Complete Injury Recovery


// Explained

What’s worse than being physically injured? For many people it’s dealing with the lingering aftermath and domino effects of that injury years later. A car crash when you were a teenager, a skiing accident in your twenties, falling out of a tree when you were a young kid. All these impacts take a toll and can continue to take their toll long after bones have mended and tendons, ligaments, and muscles have healed.

Elevated Somatics can help.






+ Restrictions in breathing

+ Frozen shoulder

+ An achy knee or hip (often on only one side)

+ Sciatica

+ Scoliosis

+ Functional leg length differences




+ Restore proper muscle tone

+ Increase comfortable range of motion

+ Create environment for continued and complete healing



But what preserves life immediately after an injury can become a problem itself if it perpetuates. When the pain is strong and/or lingers, the cringing pattern can persist and become a chronic holding pattern of muscle tension. 

You no longer trust putting your injured foot fully on the ground, straightening your arm out or exposing one side of your torso. Inevitably, you rebalance your weight and muscle tone in an effort to compensate. This can lead to gait issues causing wear and tear on joints from a redistribution of weight and load during movements.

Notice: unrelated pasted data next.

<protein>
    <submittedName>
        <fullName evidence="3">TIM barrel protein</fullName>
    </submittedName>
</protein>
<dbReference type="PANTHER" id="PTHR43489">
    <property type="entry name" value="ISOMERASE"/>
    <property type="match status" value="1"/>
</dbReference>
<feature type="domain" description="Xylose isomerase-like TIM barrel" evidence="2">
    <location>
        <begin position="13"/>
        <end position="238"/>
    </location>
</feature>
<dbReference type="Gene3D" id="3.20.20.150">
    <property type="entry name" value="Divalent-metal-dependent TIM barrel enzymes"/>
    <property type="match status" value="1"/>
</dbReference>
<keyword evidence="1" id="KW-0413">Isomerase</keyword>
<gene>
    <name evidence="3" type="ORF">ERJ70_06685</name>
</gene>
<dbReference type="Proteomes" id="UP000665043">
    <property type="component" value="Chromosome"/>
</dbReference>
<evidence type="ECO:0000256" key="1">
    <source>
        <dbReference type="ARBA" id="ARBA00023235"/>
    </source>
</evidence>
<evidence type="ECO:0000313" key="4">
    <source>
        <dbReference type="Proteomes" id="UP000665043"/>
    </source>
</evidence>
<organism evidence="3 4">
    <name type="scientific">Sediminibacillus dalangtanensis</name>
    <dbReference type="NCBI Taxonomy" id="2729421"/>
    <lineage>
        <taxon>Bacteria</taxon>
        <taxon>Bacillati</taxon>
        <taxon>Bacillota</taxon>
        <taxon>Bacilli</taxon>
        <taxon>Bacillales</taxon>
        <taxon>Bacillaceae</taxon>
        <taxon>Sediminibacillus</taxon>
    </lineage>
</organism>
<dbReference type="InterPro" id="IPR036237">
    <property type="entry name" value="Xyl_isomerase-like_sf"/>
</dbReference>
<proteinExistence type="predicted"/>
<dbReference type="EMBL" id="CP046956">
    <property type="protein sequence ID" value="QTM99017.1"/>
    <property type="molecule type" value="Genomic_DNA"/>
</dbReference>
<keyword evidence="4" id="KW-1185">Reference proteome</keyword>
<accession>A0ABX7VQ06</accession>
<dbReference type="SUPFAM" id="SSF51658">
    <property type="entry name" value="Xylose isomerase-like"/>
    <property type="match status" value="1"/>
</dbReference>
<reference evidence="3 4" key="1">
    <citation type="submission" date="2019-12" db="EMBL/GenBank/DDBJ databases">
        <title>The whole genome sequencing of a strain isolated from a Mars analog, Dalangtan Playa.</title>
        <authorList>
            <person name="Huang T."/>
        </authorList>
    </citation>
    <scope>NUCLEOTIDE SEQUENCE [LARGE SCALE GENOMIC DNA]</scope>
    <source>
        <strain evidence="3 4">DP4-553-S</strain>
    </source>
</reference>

Additionally, while decreasing blood flow is important when there is an open wound, chronically decreased blood flow can lead to further cell death (hypoxia) and a decreased flow of oxygen and nutrients to the tight areas. So while, on x-rays and MRIs, everything appears to be back to normal, there are now a number of issues that may have popped up.

When you are physically injured, there are multiple processes that occur in the continuum from damage to healing. At the moment of impact, when experiencing pain, we protectively cringe, contracting around the injured area, immobilizing that part of us and reducing bleeding. This is an important life-preserving function and is reflexive in nature, meaning we do this automatically without thinking. We all experience this regularly with smaller injuries. Remember the last time you were walking barefoot and stepped on a pointy stone or touched a pan on the stove that was hotter than you expected. You likely cringed, immediately retracting that limb up from the rock or back from the stove.


Symptoms of this “trauma pattern” tend to be one sided, because life usually doesn’t hit us head on.